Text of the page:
Creative Container Gardening
Bigger is BetterWhen it comes to containers, bigger is better. Large containers hold more soil and don't dry out as quickly as smaller pots and planters. Plus, the bigger the pot you have the larger variety of flowers you can grow. Here, for example, a jumbo terra-cotta bowl holds a striking assortment of vinca, caladium, and impatiens.
Decorate Your WindowsA window box is an easy way to make any home feel more welcoming. It's also perfect for showcasing some of your favorite low-growing plants. Here, this window box features dwarf varieties of fragrant garden phlox (the house smells heavenly when the windows are open), heat-tolerant scaevola and groundcover sedums, as well as opulent chartreuse sweet potato vine.
Go BoldMake a big impact on a shady porch or patio with a large Macho fern planted in an oversized tub or container. Macho ferns are prized for their bold, broad leaves that can stretch 3 to 4 feet long. In the fall, Macho ferns can be brought inside and grown as a houseplant during the winter.
Take Advantage of the SunHot, dry conditions are no match for succulents and cacti. These sun-worshippers thrive in the heat and will be just fine if you forget to water them occasionally. In this large urn, aloe, kalanchoe, and echeveria hold court in the center of a formal garden. Plus, their gray-blue foliage looks terrific all summer long.
Pick a PaletteWant an eye-popping container garden? If so, stick with plants that bloom in complementary colors in your favorite palette. Here, for example, pots of pink New Guinea impatiens blend beautifully with the foliage of cream and pink caladiums. A bright green Boston fern provides back-up color.
Try PerennialsWhen you think about container gardens, houseplants and annual flowers are probably the first things that come to mind. But more and more gardeners are discovering the joy of growing perennials in containers. Plus, once they finish blooming, just transplant them into your yard and enjoy them again next spring. Here, coneflower and verbena look terrific in terra-cotta pots where they'll bloom in spring and summer.
Cluster PotsTurn a boring corner of your deck or patio into a full-fledged garden by mixing pots of different sizes together. Here, a varied selection of clay pots filled with annuals, perennials, and succulents are tucked alongside an exterior staircase. A small decorative trellis draws the eye and adds a touch of whimsy.
Move Indoor Plants OutGive your houseplants a summer vacation by moving them to a protected outdoor location on your porch or patio. Most indoor plants will thrive outdoors where they will gain strength and put on lots of new growth. Here, a black iron urn hosts a mix of snake plant, kalanchoe, echeveria, and sedum. Come fall, the plants can be repotted and brought inside for the winter.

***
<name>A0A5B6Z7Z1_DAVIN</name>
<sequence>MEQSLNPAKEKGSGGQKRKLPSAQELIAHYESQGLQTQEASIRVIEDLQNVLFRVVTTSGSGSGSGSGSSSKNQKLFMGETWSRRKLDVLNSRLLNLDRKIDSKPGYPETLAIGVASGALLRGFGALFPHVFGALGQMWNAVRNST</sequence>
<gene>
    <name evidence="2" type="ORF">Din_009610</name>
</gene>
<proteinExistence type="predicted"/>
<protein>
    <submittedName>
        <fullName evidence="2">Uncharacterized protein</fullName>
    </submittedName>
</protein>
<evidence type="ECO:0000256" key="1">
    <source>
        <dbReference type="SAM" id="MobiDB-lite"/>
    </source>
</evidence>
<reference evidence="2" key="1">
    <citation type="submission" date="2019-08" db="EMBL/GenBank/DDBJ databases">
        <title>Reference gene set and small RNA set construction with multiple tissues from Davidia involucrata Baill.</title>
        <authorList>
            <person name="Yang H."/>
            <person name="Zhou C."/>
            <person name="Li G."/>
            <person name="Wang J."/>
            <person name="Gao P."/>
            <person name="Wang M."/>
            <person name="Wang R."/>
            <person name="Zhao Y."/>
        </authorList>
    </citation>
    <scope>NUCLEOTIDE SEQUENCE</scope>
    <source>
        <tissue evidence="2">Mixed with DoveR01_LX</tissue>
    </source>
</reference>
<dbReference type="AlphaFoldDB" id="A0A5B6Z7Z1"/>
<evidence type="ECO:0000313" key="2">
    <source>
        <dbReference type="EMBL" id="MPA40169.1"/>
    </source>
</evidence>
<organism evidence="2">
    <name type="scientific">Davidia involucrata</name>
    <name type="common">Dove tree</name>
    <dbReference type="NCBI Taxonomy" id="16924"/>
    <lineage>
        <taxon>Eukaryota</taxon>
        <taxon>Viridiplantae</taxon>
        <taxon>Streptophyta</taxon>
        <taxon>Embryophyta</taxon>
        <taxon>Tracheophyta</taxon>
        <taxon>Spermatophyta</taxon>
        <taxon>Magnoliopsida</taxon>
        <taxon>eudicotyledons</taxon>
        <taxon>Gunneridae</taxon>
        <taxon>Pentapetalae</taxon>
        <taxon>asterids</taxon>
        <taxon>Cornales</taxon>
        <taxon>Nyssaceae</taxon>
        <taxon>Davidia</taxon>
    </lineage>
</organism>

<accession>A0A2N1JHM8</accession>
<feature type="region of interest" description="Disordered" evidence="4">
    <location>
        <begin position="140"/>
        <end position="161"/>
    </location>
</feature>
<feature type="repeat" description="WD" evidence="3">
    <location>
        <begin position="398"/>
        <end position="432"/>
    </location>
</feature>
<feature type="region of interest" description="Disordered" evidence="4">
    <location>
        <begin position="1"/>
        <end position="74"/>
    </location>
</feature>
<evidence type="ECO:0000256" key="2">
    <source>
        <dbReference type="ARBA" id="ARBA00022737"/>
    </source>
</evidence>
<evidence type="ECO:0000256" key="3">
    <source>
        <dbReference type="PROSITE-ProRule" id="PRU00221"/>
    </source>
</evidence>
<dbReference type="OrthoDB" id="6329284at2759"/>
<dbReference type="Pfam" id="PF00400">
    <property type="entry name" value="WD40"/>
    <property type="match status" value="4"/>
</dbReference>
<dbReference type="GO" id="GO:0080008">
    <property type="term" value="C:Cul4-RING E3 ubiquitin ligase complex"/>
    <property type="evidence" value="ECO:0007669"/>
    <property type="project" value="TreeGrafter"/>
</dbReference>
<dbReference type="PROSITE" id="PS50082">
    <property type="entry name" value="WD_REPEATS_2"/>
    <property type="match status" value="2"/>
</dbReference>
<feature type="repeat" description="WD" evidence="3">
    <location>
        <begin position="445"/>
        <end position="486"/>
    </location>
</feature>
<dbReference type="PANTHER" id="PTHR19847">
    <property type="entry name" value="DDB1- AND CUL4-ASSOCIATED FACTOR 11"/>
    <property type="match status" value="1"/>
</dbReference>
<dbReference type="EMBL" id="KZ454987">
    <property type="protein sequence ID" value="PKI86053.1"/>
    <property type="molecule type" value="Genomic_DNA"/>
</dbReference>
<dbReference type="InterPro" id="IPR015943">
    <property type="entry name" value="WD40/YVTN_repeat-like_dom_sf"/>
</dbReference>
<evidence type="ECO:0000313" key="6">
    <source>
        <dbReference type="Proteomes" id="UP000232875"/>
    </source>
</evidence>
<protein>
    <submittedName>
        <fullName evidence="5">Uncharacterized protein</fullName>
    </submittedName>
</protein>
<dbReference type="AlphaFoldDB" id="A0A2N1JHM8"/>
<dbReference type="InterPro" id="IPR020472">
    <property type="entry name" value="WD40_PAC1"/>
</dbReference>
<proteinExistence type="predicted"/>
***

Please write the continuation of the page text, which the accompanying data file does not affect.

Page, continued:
Show Your ColorsCelebrate summer by packing a window box with red, white, and blue annuals that will be in full bloom for the 4th of July. Here, a patriotic mix of white verbena, red geranium, blue angelonia and blue calibrachoa look great all summer long. To keep them in top form, apply a little liquid fertilizer every 10 days or so.
Keep Foliage Plants in MindWhen planning your container garden, always include a generous helping of foliage plants. They'll keep the color show going while other species come in and out of bloom. In this window box, the fuzzy gray leaves of dusty miller look terrific when planted alongside tall iris and trailing pink diascia.
Add a Tropical PunchPack a window box with the jewel-like foliage of caladiums and enjoy a taste of the tropics all summer long. These shade-loving, tender bulbs are a snap to grow and they'll brighten up all the dark corners of your landscape. In cold climates, you can dig and store the bulbs to use again the following spring.
Plan For Sun or ShadeMost annual flowers are designed to grow best in either sun or shade. But what do you do if your home gets a little of both? The answer is to plan varieties that can thrive almost anywhere you plant them. For example, this window box is located near, but not under, some large trees, so the light conditions vary through the day. However, a combination of Big Red begonia and petite gray licorice plant keeps things colorful because both species thrive in sun or shade.
Raise Them UpFor a better view, lift your pots up on a wall, pedestal, or shelf. This way, vining plants can trail over the edge creating a curtain of color all summer long. Perched on a high brick wall, this ornate clay pot hosts an explosion of tropical color provided by caladiums and mandevilla.
Looking for more? Get more container-garden ideas.